Installing Linux

1.  Hardware

  • Check cables etc., especially on old PCs:
    • power splitters are generally unreliable, try not to use them to connect the primary hard disk.
    • a faulty floppy disk may stop grub-install (the post-install phase). If "floppy seek at boot" is disabled in the BIOS, you might not notice until it's too late, so check the cables - or completely disable the floppy in the BIOS.
  • it is better and easier if the hard disk is connected as primary master: check its configuration jumpers;
    • some old disks did have separate "single", "master" and "slave" modes. Newer ones only have "master" and "slave" modes;
    • in general, avoid the "Cable Select" mode: if you change the cabling, the order of the hard disks will change, which might be a very unexpected effect. On old PCs, the cables anyway did not support it. On the other side, "Cable Select" prevents the problem below...
  • With new fast Ultra-ATA hard disks (80-pin cables) make very sure that the master or single disk is at the end of the cable, not in the middle. Otherwise you may have various odd behaviours, and even data corruption. (Why? Because the Ultra-ATA cable behaves like a wave guide - its impedance must be matched at the ends).

2.  Configure the BIOS:

  • temporarily enable boot from CD
  • enable SMART on hard disks
  • disable legacy support for USB

3.  Install Scientific Linux

  • Partitions
    • avoid using LVD on non-server machines. This means do not use automatic partitioning.
    • on large HDs, make a separate partition for system, at least 5GB
    • CERN is using XFS for non system partitions - should we try that ?
    • make a swap partition of twice the size of the RAM - at least 512MB. Make 2GB if you have a fast PC and a decent size hard disk: it's quite common to buy more memory, and quite difficult to repartition a hard disk.
  • Packages
    • Do not forget to include the YUM package !
    • be careful not to install server software that you do not need.
    • make sure you install the development tools, but you will normally not need Gnome and KDE development libraries

4.  UJ configuration

  • you can use system-config-authentication to reconfigure:
    [*] Cache Information
    [*] Use MD5 Passwords
    [*] Use Shadow Passwords
    [*] Local authorization is sufficient

4.1  Config scripts

rmdir /home 
ln -s /nfs/autofs/psi_home /home 
ln -s /nfs/autofs/psi_SCRATCH /SCRATCH 
ln -s /nfs/autofs/psi_SHARED /SHARED 

4.2  additional useful packages:

yum -y install mc xemacs-nox
# for physics
yum -y install cernlib root geant4 geant4-examples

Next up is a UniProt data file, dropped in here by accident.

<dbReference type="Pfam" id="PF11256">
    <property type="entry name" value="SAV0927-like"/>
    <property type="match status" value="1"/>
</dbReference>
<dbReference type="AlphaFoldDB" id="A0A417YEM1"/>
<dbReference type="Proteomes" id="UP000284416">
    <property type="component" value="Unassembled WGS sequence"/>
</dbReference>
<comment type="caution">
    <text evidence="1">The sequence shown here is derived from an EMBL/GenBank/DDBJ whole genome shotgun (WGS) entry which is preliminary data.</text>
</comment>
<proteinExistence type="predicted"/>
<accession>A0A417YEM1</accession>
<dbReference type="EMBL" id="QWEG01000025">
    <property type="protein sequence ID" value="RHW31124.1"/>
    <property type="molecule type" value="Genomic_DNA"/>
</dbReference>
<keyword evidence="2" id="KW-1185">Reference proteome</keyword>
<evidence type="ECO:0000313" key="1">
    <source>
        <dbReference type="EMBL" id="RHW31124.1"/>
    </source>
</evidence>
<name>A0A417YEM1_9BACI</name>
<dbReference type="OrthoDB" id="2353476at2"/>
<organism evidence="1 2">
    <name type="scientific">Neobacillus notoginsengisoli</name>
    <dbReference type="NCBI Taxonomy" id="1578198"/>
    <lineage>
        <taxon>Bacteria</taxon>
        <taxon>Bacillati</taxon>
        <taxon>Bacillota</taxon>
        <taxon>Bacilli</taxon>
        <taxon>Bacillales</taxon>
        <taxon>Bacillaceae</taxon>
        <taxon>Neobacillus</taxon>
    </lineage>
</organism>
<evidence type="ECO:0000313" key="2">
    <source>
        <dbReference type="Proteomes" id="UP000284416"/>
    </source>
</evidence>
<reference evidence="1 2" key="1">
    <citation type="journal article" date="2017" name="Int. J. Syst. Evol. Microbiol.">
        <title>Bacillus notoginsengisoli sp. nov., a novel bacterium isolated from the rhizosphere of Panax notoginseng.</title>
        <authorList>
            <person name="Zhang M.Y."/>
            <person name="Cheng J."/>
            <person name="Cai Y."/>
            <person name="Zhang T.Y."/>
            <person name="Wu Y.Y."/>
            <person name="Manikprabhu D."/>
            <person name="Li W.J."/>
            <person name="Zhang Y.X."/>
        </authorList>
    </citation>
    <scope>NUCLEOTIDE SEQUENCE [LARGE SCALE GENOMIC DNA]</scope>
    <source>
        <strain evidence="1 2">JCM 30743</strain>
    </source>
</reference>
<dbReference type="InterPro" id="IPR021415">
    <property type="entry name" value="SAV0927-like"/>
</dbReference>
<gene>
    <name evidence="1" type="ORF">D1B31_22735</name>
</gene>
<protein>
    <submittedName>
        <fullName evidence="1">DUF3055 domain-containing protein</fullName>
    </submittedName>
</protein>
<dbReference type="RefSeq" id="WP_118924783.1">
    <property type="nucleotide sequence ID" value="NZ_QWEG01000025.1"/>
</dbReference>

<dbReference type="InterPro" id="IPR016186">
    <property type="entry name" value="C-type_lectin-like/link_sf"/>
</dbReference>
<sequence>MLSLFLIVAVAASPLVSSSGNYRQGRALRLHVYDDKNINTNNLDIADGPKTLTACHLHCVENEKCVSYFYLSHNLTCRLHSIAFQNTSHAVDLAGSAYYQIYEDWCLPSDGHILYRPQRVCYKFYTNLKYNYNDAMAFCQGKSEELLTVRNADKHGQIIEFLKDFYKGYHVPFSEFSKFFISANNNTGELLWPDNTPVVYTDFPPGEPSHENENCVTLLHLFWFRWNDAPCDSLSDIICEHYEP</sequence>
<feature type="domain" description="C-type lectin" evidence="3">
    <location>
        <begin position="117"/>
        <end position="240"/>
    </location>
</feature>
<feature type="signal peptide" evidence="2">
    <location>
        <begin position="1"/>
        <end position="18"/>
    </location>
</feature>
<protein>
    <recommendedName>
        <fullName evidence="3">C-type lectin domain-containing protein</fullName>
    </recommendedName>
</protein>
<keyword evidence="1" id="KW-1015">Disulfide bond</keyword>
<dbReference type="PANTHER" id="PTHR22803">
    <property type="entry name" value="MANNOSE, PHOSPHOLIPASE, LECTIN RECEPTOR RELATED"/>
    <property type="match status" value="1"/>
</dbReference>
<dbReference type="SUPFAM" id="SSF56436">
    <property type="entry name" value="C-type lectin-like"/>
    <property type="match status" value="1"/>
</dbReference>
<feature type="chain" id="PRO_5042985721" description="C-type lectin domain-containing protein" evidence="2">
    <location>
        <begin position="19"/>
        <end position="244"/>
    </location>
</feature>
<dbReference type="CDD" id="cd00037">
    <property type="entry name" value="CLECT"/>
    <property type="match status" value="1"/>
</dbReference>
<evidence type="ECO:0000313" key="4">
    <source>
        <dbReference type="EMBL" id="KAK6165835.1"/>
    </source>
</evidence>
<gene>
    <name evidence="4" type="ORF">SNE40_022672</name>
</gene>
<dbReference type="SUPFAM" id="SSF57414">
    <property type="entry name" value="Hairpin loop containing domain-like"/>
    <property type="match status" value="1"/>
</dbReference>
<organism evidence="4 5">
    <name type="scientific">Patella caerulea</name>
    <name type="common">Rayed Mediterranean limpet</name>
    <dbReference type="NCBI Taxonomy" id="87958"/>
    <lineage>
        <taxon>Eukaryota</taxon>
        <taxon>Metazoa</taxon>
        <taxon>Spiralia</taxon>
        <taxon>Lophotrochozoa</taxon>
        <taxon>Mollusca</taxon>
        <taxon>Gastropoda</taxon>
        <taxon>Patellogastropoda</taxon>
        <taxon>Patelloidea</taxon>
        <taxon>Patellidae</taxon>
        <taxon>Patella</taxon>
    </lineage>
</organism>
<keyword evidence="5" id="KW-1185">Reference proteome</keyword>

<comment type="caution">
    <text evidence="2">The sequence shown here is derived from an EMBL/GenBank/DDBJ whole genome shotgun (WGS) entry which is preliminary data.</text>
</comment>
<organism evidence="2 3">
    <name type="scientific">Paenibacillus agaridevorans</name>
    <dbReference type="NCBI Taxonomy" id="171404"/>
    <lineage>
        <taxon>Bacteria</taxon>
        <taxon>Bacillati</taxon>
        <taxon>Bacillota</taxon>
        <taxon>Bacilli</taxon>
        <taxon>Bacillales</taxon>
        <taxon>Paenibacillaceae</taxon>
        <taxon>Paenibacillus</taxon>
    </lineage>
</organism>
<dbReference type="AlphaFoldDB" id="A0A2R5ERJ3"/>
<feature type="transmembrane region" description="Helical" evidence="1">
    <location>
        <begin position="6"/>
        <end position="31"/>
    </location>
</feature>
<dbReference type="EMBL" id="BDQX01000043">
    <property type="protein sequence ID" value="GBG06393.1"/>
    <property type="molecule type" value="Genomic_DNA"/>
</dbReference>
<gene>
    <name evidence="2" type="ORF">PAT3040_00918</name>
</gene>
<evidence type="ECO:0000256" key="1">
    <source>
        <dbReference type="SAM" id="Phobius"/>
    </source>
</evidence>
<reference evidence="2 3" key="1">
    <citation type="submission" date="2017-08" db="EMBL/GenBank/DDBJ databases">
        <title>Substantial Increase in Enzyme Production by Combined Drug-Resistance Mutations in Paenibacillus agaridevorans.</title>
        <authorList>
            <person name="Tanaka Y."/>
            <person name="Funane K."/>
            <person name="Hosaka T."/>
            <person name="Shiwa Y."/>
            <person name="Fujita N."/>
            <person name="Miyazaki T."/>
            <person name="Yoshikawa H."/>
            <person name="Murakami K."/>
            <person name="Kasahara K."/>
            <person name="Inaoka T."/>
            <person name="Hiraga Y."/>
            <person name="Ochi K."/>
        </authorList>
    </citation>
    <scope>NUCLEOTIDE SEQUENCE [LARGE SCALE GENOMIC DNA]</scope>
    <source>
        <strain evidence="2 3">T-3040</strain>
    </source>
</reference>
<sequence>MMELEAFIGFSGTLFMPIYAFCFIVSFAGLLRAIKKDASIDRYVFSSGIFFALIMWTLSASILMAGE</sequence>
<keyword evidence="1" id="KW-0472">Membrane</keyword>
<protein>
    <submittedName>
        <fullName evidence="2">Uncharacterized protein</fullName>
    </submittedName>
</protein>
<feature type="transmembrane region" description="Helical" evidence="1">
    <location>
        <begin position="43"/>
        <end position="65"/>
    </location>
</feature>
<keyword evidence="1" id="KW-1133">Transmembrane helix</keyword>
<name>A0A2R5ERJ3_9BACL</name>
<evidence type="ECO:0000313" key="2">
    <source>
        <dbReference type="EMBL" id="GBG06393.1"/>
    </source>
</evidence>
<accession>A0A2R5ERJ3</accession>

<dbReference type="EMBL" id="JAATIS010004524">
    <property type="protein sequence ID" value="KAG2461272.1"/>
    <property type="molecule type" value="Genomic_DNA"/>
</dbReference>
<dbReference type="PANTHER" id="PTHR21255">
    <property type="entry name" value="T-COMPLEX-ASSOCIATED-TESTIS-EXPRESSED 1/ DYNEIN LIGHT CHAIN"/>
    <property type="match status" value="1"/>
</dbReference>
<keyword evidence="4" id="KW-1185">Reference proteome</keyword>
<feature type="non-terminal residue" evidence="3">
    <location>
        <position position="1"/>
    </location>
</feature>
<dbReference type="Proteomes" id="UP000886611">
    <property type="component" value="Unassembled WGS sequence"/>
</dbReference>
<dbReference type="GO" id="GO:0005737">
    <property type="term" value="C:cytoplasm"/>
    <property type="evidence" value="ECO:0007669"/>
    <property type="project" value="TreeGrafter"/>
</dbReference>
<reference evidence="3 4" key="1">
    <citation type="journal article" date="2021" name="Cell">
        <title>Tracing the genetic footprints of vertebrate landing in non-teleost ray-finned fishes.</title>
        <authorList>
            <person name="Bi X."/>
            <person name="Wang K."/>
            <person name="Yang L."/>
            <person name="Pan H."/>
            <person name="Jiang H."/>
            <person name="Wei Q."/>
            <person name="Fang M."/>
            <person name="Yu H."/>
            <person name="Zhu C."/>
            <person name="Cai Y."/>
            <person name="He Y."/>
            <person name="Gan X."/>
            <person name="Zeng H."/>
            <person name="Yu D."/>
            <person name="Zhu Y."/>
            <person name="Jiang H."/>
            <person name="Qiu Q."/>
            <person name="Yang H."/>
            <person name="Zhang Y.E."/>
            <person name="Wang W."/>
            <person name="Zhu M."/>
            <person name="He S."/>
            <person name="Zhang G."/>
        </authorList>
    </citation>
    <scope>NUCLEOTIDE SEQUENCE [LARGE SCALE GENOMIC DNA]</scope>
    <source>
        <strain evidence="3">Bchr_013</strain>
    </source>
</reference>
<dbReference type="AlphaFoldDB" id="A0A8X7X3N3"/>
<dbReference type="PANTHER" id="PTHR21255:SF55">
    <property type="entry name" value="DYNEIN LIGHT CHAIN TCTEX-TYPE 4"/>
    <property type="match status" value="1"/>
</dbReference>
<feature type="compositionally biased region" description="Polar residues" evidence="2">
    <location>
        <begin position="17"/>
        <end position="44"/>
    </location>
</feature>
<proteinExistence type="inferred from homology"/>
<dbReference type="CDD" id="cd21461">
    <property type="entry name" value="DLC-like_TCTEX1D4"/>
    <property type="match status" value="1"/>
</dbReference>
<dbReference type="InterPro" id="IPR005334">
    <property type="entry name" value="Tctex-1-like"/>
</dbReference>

# for mail
yum -y install thunderbird 
# for reading PDF files - better than the default one
yum -y install xpdf 
# for writing LaTeX
yum -y install lyx latex-xft-fonts
# for programming
yum -y install xemacs
yum -y install subversion esvn doxygen doxygen-doxywizard graphviz
# for web pages
yum install nvu 
# for creating CDs
yum -y install k3b

use yum info <package name> to see what they are

5.  Special video modes


$ gtf 1680 1050 60

# 1680x1050 @ 60.00 Hz (GTF) hsync: 65.22 kHz; pclk: 147.14 MHz
  Modeline "1680x1050_60.00"  147.14  1680 1784 1968 2256  1050 1051 1054 1087  -HSync +Vsync

You need to take the line generated by gtf, and add it to your X config file (/etc/X11/xorg.conf). Open it, and find the Monitor section for your monitor. Add the modeline from gtf into that section. Next, go to the Screen section, and add the new resolution into the list of accepted resolutions. Note that the name of the new resolution is "1680x1050_60.00", not "1680x1050". Now, restart X. It should come up in 1680x1050. If it doesn't, have a look at your X logs (/var/log/Xorg.0.log) to see if there were any errors. Also, look at the list of display modes given by xrandr. Even if you couldn't switch to your new mode, it should appear in there somewhere.

But you should remember that it also depends on the video driver; for example the vesa driver in SL4 does not support "widescreen" modes, so you can't do 1680x1050 with vesa.

For Intel graphic or integrated chipsets, you may need to use 915resolution to add the video mode to the VBIOS.

6.  Automatic network: ifplugd

for portables, recognises when a cable is plugged in the ethernet port. The rpm is from the DAG repository.

yum install ifplugd

7.  Upgrading from SL 4.1 to SL 4.3

Upgrading to a minor release can be done simply via YUM. There is a nice HowTo page on SL web site that explains this, but we have to adapt that procedure because we use a local repository:

Please note also that the new PSI-HEP packages have changed the numbering scheme; to get the updated Geant4 [presently version 8.0-p01.0.SL4.WITS, check it with rpm -q geant4] you may have to remove the existing one:

rpm -q geant4
rpm -e geant4 geant4-examples
yum install geant4 geant4-examples

8.  Hard disk performance

  • configure using /etc/sysconfig/harddisks (see man hdparm):
  • test it carefully, some chipsets might not fully support these options and cause data corruption.
    When done with testing , you can change
    to keep the configuration over resets
  • For reference, check the speed: hdparm -t /dev/hda
160GB SATA56.70 MB/sec
80GB UATA (80-wires cable)55.38 MB/sec
20GB ATA (40-wires cable)25.57 MB/sec
20GB ATA (40-wires cable)11.91 MB/sec